When the Inland Revenue and HM Customs & Excise merged in 2005 to form HM Revenue & Customs (HMRC) one of the main drivers was increased efficiency not only in terms of costs, but also in relation to the administration and collection of taxes in general.
Although the two administrations became one, powers in terms of verifying a taxpayer’s position varied depending on the tax in question. This disparity resulted in Schedule 36 (Schedule 36) of the Finance Act 2008 (FA 2008), which unifies the rules in relation to verifying a taxpayer’s position with effect from, generally, 1 April 2009.
This article considers the meaning of ‘document’ for the purposes of Schedule 36 and considers the impact of a recent High Court judgment19 where the issue of whether a computer is a document was considered.
Schedule 36 is divided into 3 parts:-
- powers of HMRC to obtain information and documents;
- powers of HMRC to inspect businesses; and
- further powers.
Power to obtain information and documents
Under this power an officer of HMRC may, by notice in writing, require a person:-
- to provide information to HMRC; or
- to produce a document to HMRC
provided that the information or document (as defined below) is ‘reasonably’ required by the officer for the purpose of checking the taxpayer’s tax position. ‘Tax position’ for this purpose is very wide and relates to any time in relation to any period as regards any tax (and extends to past, present and future liabilities to tax).
This power can be exercised by HMRC at any time, even before a tax return has been filed and so allows HMRC to obtain information and/or documentation in relation to future tax liabilities of a taxpayer.
Power to inspect business premises
Under this power an officer of HMRC may enter a taxpayer’s business premises and inspect:-
- the premises;
- assets of the business that are on the premises; and
- business documents that are on the premises
provided that the inspection is reasonably required for the purposes of checking the taxpayer’s tax position. This power does not extend to any part of the premises in question that are used solely as a dwelling.
‘Business premises’ are those that an officer of HMRC has reason to believe are used in connection with the carrying on of a business by or on behalf of the taxpayer concerned. ‘Assets of the business’ means assets that HMRC has reason to believe are used in connection with the carrying on of a business and does not include documents. ‘Documents’ for this purpose are defined as documents (or copies of documents) used by any person that relate to the carrying on of a business by any person and which form part of any person’s statutory records.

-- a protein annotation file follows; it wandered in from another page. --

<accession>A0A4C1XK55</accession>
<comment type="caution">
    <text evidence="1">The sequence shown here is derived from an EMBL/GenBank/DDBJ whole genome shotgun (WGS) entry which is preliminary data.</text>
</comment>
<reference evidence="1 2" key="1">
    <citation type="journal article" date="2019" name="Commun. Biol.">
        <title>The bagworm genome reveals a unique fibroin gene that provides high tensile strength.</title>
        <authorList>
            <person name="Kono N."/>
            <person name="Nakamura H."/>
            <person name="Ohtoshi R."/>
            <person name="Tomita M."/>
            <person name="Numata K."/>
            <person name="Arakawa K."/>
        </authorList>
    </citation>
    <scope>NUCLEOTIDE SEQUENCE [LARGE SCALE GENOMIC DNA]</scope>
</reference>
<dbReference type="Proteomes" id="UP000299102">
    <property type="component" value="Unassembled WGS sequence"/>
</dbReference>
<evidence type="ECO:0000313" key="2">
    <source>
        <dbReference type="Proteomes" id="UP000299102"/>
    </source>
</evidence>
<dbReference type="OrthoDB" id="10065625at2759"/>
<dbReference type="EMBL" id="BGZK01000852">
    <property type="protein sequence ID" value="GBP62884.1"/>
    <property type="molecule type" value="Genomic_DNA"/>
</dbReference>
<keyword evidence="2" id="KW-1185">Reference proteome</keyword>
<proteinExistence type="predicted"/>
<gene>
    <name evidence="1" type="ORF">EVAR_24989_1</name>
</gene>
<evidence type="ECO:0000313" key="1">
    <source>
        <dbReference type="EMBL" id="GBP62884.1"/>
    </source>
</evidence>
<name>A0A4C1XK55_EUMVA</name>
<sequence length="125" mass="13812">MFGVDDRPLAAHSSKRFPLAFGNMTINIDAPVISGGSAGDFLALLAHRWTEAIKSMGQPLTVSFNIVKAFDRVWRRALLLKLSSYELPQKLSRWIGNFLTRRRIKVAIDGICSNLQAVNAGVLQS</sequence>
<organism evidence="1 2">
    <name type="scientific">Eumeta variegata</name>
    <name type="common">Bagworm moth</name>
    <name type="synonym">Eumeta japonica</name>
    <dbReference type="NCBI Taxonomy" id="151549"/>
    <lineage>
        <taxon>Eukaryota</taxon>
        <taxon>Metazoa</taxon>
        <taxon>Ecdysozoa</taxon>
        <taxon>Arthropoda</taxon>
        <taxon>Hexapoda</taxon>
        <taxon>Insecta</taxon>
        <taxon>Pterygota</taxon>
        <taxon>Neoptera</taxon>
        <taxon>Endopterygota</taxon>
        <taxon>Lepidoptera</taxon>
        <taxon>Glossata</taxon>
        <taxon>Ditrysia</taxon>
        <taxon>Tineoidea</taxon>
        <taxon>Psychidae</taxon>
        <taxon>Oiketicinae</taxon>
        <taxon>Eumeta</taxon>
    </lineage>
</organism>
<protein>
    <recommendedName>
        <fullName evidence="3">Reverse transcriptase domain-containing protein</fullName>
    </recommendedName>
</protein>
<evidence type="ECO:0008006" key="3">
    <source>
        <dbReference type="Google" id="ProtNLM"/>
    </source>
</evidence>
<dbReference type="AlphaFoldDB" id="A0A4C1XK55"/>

HMRC further has power to copy and, in certain circumstances, remove relevant documents. In short, an officer of HMRC may take copies of or make extracts from documents produced to or inspected by him. In addition, any such document may be removed at a reasonable time and may be retained for a reasonable period ‘if it appears to the office to be necessary to do so’. Needless to say, if the latter power is exercised the taxpayer should retain a copy of the document(s).
The meaning of ‘document’
The term ‘document’ is not per se defined, but it is expressed by Schedule 36 as including a part of a document and is deemed to extend to “anything in which information of any description is recorded, and … anything onto which information recorded in the document has been copied, by whatever means and whether directly or indirectly” (section 114(2) FA 2008). This on the face of it is extremely wide. The issue as to whether a computer can constitute a document in the context of section 114(2) FA 2008 has now for the first time been considered by the High Court.
HMRC entered the claimant’s premises purporting to exercise powers under the Customs and Excise Management Act 1979 (CEMA) and removed a number of computers. Although HMRC were purporting to exercise powers under CEMA the wording of the relevant provision of CEMA was almost identical to that set out in Schedule 36. Moreover, section 114 FA 2008 equally applies to CEMA and Schedule 36. Accordingly, the term ‘document’ for the purposes of CEMA has an almost identical meaning as the meaning of ‘document’ for the purposes of Schedule 36.
The claimant contended that the provisions in CEMA did not permit the removal of computers because they do not fall within the statutory meaning of ‘documents’.